Longtime Donald Trump adviser Stephen Bannon was indicted for defying subpoenas by the special congressional committee investigating the deadly Jan. 6 assault on the U.S. Capitol, a major move by the Justice Department to compel cooperation by the former president’s associates.
Bannon is charged with two counts of contempt, the Justice Department said in a statement on Friday: one for his refusal to appear for a deposition and another involving his refusal to produce documents. An arraignment date hasn’t been set. Bannon declined to comment.
“Since my first day in office, I have promised Justice Department employees that together we would show the American people by word and deed that the department adheres to the rule of law, follows the facts and the law and pursues equal justice under the law,” Attorney General Merrick Garland said in the statement. “Today’s charges reflect the department’s steadfast commitment to these principles.”
Federal prosecutors in Washington obtained the grand jury indictment, the first significant legal action the department has taken under President Joe Biden and Garland to bolster the wide-ranging congressional investigation. The White House referred questions about Bannon’s indictment to the Justice Department.
The indictment against Bannon, 67, is a major blow to potential legal efforts by Trump and others to defy subpoenas from the committee, as it shows the Justice Department is willing to use its power against them in court.
According to the department’s statement,”Each count of contempt of Congress carries a minimum of 30 days and a maximum of one year in jail, as well as a fine of $100 to $1,000.”
The special committee’s chairman, Bennie Thompson, a Mississippi Democrat, and its vice chair, Liz Cheney, a Wyoming Republican, said in a statement on Friday evening that the Bannon indictment “should send a clear message to anyone who thinks they can ignore the Select Committee or try to stonewall our investigation: no one is above the law. We will not hesitate to use the tools at our disposal to get the information we need.”
The charges came as the committee accelerates its efforts to obtain documents and testimony. On Tuesday, the panel announced subpoenas to 10 additional Trump officials, including former senior presidential adviser Stephen Miller and former White House Press Secretary Kayleigh McEnany.
The same day, Trump lost an initial court ruling seeking to block the release of documents sought by the House panel and filed notice that he will appeal the decision. On Thursday, he won a temporary hold in the U.S. appeals court in Washington.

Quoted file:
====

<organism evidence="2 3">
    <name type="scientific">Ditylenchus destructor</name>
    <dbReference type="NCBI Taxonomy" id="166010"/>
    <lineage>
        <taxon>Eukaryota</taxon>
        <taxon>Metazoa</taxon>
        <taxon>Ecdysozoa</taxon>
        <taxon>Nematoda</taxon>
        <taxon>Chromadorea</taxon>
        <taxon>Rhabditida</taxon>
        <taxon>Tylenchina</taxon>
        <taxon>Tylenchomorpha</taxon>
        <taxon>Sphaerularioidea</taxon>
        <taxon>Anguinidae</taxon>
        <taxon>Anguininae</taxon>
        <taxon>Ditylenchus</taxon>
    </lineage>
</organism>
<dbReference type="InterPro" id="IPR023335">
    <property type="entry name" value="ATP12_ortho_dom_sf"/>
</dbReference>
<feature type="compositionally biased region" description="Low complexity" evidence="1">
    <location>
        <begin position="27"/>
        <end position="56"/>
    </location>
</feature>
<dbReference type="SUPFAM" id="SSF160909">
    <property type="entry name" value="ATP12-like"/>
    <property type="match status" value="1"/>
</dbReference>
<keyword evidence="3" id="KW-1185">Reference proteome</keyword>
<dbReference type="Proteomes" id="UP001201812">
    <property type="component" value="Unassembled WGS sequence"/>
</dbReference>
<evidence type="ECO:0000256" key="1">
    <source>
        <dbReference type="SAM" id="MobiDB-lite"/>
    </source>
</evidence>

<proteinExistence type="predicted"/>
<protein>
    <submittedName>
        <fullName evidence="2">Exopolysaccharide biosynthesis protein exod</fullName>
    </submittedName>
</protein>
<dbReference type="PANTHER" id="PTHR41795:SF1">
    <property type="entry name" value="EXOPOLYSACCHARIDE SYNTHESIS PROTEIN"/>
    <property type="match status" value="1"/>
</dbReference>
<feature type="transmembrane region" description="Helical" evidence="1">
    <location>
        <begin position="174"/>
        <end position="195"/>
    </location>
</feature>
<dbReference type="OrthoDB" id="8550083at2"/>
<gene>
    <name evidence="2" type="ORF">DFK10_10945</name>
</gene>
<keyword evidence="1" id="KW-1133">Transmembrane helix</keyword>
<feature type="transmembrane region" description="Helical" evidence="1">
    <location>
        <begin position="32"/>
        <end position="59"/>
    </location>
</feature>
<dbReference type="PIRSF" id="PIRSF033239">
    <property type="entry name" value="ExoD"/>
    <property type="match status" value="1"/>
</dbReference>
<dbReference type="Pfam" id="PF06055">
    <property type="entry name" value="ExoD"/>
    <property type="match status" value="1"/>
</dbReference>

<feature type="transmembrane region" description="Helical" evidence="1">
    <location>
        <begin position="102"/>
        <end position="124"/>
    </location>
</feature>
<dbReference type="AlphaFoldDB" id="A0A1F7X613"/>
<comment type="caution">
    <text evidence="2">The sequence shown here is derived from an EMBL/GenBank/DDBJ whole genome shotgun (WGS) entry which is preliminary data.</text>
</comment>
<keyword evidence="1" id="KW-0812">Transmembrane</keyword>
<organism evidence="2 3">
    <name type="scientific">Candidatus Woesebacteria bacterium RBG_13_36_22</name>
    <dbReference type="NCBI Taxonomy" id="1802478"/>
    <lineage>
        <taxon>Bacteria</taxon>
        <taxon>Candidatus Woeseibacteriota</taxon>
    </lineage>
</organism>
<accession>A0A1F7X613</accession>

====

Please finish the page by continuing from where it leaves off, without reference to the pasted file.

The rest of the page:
Bannon, known for his combative populist rhetoric, hasn’t served in the White House since 2017 but has remained in contact with Trump. He has been depicted as participating in meetings with other Trump allies at the Willard Hotel near the White House in the days surrounding the Jan. 6 riot.
Bannon’s refusal to testify to the committee is a test case of how far witnesses could go in resisting its demands.
It posed a major challenge for Garland and top Justice officials, who have pledged to restore independence and credibility to the department. They’ve faced mounting pressure in recent days to indict Bannon as well as criticism on other grounds from Republicans like Sen. Chuck Grassley of Iowa, who said in October that Garland has “politicized the department.”
The committee is currently in another standoff with Trump’s former White House chief of staff, Mark Meadows, and will consider contempt charges against him after he failed to appear for a deposition scheduled for Friday.
“Mr. Meadows’s actions today — choosing to defy the law — will force the Select Committee to consider pursuing contempt or other proceedings to enforce the subpoena,” Thompson and Cheney said in another statement.
Trump’s Republican allies have assailed the House panel for pursuing the contempt motion. Repr. Jim Banks of Indiana has said Democrats wanted to make Bannon a “boogie man” and are “abusing their power to put him in jail.” Rep. Jim Jordan of Ohio has said Democrats are “coming after” Trump. “We know what this is really about. It’s about trying to get at President Trump,” Jordan said.
At Trump’s direction, Bannon had refused to testify or provide documents to the select committee conducting the probe. His lawyer, Robert Costello, argued that Bannon wasn’t actively defying the Jan. 6 panel subpoena but rather was seeking a clarification of the law because Trump’s lawyer indicated that executive privilege is at issue.
The broader dispute about the former president’s ability to assert executive privilege — over the objections of Biden, his successor — remains unresolved.
The House voted on Oct. 21 to hold Bannon in criminal contempt of Congress, sending the matter to the U.S. attorney for the District of Columbia. Lawmakers argued that Trump hasn’t yet made a formal assertion of privilege and that Bannon wouldn’t qualify in any event because he wasn’t a government employee or a Trump adviser during the period under investigation.
The Justice Department has been reluctant in recent years to prosecute current or former officials who have been targeted by House contempt actions. But congressional investigators say Bannon’s testimony is crucial to getting needed details about Trump’s activities on Jan. 6 — when a mob of his supporters stormed the Capitol as Congress was certifying the Electoral College vote — and his broader efforts to overturn the 2020 election.
“While the attack was underway, President Trump knew what was happening,” Cheney said before voting to hold Bannon in criminal contempt. “Indeed, he may have been watching it all unfold on television. And yet he took no immediate action to stop it.”
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